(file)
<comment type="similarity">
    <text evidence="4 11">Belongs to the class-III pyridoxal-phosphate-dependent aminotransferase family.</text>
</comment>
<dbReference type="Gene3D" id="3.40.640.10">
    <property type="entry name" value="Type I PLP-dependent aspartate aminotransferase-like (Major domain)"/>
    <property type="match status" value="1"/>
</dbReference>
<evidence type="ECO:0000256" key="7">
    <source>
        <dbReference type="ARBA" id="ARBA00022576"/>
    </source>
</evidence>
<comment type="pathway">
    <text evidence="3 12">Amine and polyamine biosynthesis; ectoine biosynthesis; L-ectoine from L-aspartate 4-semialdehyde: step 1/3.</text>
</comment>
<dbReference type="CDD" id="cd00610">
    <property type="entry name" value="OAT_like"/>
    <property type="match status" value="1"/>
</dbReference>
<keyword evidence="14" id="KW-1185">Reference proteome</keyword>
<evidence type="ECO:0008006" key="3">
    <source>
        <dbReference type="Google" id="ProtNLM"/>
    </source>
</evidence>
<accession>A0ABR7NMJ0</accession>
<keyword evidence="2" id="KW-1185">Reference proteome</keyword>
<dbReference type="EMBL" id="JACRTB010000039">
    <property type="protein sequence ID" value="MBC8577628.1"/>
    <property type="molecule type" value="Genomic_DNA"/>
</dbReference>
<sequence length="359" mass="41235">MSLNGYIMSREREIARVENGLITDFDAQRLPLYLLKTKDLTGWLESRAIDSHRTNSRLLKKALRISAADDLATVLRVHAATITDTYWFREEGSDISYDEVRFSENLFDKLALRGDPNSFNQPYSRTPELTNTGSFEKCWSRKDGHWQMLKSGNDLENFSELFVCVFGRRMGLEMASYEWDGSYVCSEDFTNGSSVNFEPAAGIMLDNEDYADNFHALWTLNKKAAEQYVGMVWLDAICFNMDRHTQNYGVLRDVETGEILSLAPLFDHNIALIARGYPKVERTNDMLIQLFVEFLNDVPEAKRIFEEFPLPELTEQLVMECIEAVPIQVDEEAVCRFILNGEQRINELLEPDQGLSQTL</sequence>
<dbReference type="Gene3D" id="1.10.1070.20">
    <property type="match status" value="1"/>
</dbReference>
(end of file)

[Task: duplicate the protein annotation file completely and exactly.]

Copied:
<comment type="similarity">
    <text evidence="4 11">Belongs to the class-III pyridoxal-phosphate-dependent aminotransferase family.</text>
</comment>
<dbReference type="Gene3D" id="3.40.640.10">
    <property type="entry name" value="Type I PLP-dependent aspartate aminotransferase-like (Major domain)"/>
    <property type="match status" value="1"/>
</dbReference>
<evidence type="ECO:0000256" key="7">
    <source>
        <dbReference type="ARBA" id="ARBA00022576"/>
    </source>
</evidence>
<comment type="pathway">
    <text evidence="3 12">Amine and polyamine biosynthesis; ectoine biosynthesis; L-ectoine from L-aspartate 4-semialdehyde: step 1/3.</text>
</comment>
<dbReference type="CDD" id="cd00610">
    <property type="entry name" value="OAT_like"/>
    <property type="match status" value="1"/>
</dbReference>
<keyword evidence="14" id="KW-1185">Reference proteome</keyword>
<evidence type="ECO:0008006" key="3">
    <source>
        <dbReference type="Google" id="ProtNLM"/>
    </source>
</evidence>
<accession>A0ABR7NMJ0</accession>
<keyword evidence="2" id="KW-1185">Reference proteome</keyword>
<dbReference type="EMBL" id="JACRTB010000039">
    <property type="protein sequence ID" value="MBC8577628.1"/>
    <property type="molecule type" value="Genomic_DNA"/>
</dbReference>
<sequence length="359" mass="41235">MSLNGYIMSREREIARVENGLITDFDAQRLPLYLLKTKDLTGWLESRAIDSHRTNSRLLKKALRISAADDLATVLRVHAATITDTYWFREEGSDISYDEVRFSENLFDKLALRGDPNSFNQPYSRTPELTNTGSFEKCWSRKDGHWQMLKSGNDLENFSELFVCVFGRRMGLEMASYEWDGSYVCSEDFTNGSSVNFEPAAGIMLDNEDYADNFHALWTLNKKAAEQYVGMVWLDAICFNMDRHTQNYGVLRDVETGEILSLAPLFDHNIALIARGYPKVERTNDMLIQLFVEFLNDVPEAKRIFEEFPLPELTEQLVMECIEAVPIQVDEEAVCRFILNGEQRINELLEPDQGLSQTL</sequence>
<dbReference type="Gene3D" id="1.10.1070.20">
    <property type="match status" value="1"/>
</dbReference>